Our goal for Give MICC is to raise $75,000 to transform the lives of individuals and their families affected by the autism spectrum and learning differences. MICC is honored to accept a challenge grant from the Richard M. Schulze Family Foundation to help us reach that goal. The Foundation’s mission is to strengthen and support education, health care, and human service initiatives.
The challenge grant aims to raise $20,000 to be matched by the Richard M. Schulze Family Foundation. You can support MICC’s challenge grant in the following ways:
dollar-to-dollar match for gifts from anyone who did not donate to MICC last fiscal year
dollar-to-dollar match for the amount above the gift a donor gave to MICC last fiscal year
Minnesota Independence College & Community (MICC) is a 501(c)3 nonprofit, life and career skills training program for young adults on the autism spectrum and with learning differences. Our vision is a world where individuals on the autism spectrum and those with learning differences thrive and are valued.
Since our founding in 1996, MICC has remained dedicated to helping our participants make successful transitions toward independent, sustainable living. We believe our participants can live independent, self-sufficient, whole lives. Having learned the skills to open doors previously closed to them, the future of our participants is limitless.
We are a long-term partner to individuals who learn differently. We are MICC.
- Amy Gudmestad, Executive Director
MICC Participant Kari shares, “growing up was very hard. I didn’t have lots of friends and I really didn’t have any future goals." As Kari’s journey continues, you see that is no longer Kari’s experience, having learned the skills at MICC to open doors previously closed to her. She is living independently in a house with a roommate, has been gainfully employed with the same company for 13 years, and has a vibrant social life. In Kari’s words, she’s “beaten the odds”.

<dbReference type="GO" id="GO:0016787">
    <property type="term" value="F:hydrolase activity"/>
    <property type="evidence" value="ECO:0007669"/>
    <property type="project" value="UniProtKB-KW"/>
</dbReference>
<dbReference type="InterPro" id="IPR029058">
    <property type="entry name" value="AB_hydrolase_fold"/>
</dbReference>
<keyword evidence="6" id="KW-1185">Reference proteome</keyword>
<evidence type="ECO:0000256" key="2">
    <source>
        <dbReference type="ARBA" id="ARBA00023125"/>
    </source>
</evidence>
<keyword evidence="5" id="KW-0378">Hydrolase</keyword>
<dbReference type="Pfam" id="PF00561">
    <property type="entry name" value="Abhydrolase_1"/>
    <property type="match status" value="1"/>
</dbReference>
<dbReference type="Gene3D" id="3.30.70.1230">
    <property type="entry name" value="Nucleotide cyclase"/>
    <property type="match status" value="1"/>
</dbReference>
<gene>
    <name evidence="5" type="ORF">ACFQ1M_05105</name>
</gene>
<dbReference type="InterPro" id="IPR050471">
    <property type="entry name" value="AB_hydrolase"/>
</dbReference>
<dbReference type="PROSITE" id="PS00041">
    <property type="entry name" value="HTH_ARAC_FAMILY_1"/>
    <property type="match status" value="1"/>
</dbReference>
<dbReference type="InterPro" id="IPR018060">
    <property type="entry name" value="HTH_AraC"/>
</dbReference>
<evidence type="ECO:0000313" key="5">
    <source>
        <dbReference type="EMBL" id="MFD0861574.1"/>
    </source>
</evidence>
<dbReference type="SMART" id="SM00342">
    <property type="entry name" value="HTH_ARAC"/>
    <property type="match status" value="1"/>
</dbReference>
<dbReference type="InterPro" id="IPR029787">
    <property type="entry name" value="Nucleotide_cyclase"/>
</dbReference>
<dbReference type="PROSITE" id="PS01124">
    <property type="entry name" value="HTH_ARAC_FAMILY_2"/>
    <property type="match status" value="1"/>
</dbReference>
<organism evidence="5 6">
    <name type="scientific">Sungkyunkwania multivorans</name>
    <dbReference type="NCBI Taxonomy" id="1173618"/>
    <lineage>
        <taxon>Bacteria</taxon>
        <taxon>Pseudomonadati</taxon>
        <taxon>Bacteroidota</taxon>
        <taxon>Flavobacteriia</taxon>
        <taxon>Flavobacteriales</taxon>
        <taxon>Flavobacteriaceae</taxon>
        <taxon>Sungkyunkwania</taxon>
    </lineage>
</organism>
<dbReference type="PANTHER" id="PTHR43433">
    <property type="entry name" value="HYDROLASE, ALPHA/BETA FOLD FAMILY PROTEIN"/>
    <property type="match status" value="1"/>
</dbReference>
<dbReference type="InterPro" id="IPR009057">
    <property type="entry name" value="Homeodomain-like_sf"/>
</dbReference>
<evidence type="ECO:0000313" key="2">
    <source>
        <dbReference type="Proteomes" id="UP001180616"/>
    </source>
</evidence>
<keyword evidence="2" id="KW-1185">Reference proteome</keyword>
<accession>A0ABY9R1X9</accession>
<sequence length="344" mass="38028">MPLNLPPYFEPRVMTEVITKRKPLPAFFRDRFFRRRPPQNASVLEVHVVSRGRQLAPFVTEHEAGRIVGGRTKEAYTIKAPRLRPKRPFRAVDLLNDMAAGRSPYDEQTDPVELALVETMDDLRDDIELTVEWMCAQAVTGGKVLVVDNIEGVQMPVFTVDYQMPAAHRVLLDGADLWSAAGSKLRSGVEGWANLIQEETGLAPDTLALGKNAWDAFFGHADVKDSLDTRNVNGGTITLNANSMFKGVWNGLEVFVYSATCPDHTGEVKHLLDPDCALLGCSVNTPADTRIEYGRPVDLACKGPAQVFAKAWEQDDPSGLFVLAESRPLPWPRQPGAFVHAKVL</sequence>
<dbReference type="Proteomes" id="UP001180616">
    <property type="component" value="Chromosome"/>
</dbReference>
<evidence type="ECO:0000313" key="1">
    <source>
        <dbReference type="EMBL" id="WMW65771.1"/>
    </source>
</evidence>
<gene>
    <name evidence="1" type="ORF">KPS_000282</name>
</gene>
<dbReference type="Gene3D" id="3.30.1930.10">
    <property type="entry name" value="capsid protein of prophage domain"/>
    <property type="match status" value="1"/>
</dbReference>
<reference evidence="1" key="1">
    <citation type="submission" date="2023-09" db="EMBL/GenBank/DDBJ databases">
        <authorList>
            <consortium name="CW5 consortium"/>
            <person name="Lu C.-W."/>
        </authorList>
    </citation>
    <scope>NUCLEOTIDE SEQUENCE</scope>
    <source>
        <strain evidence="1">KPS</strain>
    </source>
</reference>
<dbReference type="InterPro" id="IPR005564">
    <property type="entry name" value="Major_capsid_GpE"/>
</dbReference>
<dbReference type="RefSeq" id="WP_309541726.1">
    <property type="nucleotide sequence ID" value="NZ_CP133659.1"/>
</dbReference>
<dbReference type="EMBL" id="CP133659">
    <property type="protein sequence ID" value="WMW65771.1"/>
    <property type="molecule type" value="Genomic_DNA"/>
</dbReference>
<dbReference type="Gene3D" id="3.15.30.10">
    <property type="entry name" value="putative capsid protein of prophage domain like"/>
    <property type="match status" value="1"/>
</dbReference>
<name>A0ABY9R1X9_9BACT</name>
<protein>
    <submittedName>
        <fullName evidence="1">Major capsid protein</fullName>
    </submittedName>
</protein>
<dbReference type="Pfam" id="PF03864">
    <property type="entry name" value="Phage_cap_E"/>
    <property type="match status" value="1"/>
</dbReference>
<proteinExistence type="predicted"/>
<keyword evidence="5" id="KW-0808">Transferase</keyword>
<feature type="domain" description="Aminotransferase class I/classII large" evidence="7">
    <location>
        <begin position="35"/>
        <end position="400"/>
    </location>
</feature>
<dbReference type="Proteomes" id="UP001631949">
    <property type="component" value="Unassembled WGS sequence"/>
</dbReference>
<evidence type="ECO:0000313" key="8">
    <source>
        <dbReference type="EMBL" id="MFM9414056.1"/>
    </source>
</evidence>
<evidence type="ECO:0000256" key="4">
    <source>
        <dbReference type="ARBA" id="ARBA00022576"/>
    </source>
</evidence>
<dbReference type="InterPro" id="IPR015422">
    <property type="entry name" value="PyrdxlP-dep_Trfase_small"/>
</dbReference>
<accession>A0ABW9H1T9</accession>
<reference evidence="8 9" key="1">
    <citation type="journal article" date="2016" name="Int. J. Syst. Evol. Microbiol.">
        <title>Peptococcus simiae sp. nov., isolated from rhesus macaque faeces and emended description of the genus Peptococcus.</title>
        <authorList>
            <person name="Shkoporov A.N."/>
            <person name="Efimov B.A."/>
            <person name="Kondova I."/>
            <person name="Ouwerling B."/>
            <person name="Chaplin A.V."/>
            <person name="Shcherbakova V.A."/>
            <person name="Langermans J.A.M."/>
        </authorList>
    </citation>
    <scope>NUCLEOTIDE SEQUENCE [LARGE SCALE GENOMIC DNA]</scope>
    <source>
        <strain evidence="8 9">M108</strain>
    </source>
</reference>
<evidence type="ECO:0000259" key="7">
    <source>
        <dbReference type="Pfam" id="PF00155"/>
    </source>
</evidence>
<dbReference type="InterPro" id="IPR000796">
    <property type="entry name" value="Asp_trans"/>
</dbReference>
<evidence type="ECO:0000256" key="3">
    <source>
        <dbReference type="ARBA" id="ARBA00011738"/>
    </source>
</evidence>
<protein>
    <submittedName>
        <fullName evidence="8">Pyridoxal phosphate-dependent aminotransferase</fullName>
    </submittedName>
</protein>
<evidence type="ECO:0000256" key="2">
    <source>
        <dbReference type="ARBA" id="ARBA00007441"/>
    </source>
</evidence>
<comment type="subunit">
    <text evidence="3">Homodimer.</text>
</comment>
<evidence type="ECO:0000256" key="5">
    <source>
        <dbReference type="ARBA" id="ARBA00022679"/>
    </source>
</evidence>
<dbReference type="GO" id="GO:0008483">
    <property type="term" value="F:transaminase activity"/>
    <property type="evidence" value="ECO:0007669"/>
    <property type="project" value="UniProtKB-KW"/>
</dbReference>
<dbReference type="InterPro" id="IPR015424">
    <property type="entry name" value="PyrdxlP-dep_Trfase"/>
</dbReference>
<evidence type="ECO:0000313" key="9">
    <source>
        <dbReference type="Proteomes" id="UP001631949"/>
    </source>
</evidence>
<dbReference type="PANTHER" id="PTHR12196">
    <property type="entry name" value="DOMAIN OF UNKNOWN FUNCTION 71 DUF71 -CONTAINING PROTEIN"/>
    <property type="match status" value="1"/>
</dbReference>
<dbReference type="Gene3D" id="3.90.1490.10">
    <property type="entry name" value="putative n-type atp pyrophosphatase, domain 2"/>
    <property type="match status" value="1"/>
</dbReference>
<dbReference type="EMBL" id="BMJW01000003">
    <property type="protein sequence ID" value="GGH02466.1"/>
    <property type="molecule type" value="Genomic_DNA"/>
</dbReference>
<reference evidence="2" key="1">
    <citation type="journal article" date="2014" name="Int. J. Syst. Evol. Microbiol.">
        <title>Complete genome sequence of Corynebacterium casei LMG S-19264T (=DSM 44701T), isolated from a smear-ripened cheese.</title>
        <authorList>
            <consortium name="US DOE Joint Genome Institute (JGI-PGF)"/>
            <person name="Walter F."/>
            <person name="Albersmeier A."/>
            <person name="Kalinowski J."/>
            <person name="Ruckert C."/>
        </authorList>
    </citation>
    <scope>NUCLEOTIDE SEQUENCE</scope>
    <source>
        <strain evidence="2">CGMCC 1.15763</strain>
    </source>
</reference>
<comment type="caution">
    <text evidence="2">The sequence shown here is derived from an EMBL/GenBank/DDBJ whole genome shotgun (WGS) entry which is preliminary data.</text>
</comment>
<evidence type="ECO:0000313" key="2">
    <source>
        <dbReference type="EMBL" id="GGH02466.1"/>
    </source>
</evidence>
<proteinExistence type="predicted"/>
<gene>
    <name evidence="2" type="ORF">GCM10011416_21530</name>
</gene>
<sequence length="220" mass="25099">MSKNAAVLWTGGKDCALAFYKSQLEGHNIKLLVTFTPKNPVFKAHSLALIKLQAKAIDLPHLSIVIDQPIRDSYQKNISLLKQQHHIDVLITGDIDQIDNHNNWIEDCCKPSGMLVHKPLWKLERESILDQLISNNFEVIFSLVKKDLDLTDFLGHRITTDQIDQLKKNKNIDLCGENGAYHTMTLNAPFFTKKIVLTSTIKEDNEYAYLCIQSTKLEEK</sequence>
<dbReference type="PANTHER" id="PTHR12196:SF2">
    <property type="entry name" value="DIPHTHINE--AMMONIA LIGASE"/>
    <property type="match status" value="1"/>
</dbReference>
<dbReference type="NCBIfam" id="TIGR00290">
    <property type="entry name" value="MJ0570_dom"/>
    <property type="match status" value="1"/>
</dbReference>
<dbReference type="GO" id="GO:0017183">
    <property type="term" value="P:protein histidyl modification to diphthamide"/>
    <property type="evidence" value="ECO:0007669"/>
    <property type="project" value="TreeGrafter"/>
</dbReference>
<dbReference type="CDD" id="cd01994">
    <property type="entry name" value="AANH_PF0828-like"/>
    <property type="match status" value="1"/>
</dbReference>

MICC helps participants, like Kari, achieve their goals and overcome obstacles. Current research reflects that only 1/3 of individuals on the autism spectrum attend any postsecondary education. Further, less than half of individuals on the autism spectrum hold paid employment within four years of graduating high school and 87% continue to live with their parents.
The outcomes for MICC participants are vastly different; they live independently and maintain their independence with support from MICC, as needed. College Program participants receive an average of 434 classes in independent living skills each year and Community Program participants receive an average of 50 hours of independent living services each month. Like Kari, 98% of work eligible participants are employed and our Careers Program increased the number of employers of MICC participants by 74% in the past year.
We need people like you, who are passionate about the work MICC is doing, to invest in our vision of a world where individuals on the autism spectrum and those with learning differences thrive and are valued. MICC helps change outcomes for participants, and you can join us by making a gift today.